If you aren’t a K-pop fan and/or don’t live in South Korea, you could be forgiven for not realizing, but IU is Queen. Capital Q.
While the likes of BTS and BLACKPINK make the biggest waves abroad, arguably no artist possesses more good will, respect, and popularity within their home country than IU. Walking around Busan or Seoul, it’s entirely plausible that you might hear her songs playing from truly every single storefront along any given street (can personally testify to this having happened on several occasions.)
Far more than a K-pop star, the solo artist has already had a long, artful career (she’s only 26, but her Korean age is 28, a major theme of her new single, along with the COVID-19 epidemic). Whereas many of our favorite K-pop artists are products of think tanks, IU is defiantly self-reliant. She writes her lyrics, often composes her music, plays several instruments, conceives her own concepts, and far more. Her latest releases have even been entirely self-produced.
So, then, it was a bit of a surprise when IU recently announced that her latest single was produced alongside none other than BTS’ SUGA. However, in many ways, it made perfect sense. The megapopular rapper has been open about his fanboy admiration of IU, and she’s returned the shout outs on several occasions.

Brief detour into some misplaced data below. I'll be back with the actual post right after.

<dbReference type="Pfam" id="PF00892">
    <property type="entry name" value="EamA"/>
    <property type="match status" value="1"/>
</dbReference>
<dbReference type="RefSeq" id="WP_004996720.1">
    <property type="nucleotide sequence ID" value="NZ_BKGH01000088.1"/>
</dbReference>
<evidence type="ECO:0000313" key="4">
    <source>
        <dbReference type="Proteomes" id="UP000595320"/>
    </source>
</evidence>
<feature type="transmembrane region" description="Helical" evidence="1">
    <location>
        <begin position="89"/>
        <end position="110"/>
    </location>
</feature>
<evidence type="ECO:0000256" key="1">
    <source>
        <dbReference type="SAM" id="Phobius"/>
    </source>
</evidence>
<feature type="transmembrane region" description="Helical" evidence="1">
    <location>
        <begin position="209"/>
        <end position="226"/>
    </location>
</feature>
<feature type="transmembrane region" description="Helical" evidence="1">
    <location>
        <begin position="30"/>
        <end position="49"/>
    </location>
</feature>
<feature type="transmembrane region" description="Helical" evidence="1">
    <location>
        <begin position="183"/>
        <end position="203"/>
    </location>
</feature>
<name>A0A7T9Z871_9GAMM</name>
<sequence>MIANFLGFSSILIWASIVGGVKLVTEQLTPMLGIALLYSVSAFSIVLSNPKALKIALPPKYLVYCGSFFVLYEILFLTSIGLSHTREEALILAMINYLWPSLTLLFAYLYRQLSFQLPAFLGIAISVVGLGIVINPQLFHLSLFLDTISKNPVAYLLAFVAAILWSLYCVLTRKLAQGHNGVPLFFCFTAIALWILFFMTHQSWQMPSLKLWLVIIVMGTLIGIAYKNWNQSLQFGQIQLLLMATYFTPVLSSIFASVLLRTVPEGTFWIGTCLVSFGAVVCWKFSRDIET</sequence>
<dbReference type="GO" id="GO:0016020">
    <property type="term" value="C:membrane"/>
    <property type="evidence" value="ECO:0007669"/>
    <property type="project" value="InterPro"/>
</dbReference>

Beyond that, despite IU’s general hesitation to change her formula to reach more Western listeners, the increased visibility of K-pop and her own music abroad alike has surely whet her appetite for expanding her fanbase.
“Eight” feels like a clear move to reach more foreign ears, and, thankfully, it somehow sacrifices none of IU’s charm. Its sumptuous groove and expansive (and surely expensive, sheesh!) music video tap into the very best sides of her artistry, with her emotive, invasively honest lyrics on display as much as ever.
Speaking on her latest single, IU reflected, “‘Eight’ is like a short novel of confession of my twenty-eight-year-old self to the fictional character ‘you’ using various metaphors. I’m not sure whether it comes from my personal feelings or from the general atmosphere of society that is enduring tough times together due to disasters, but my 28-year-old life is likely to be remembered as a recurring helplessness and fatigue, and a longing for the ‘Orange Island’ where ‘we’ were not sad and could be free.“
Check the song, and its video, out below, and stay tuned for more from the Korean sensation soon.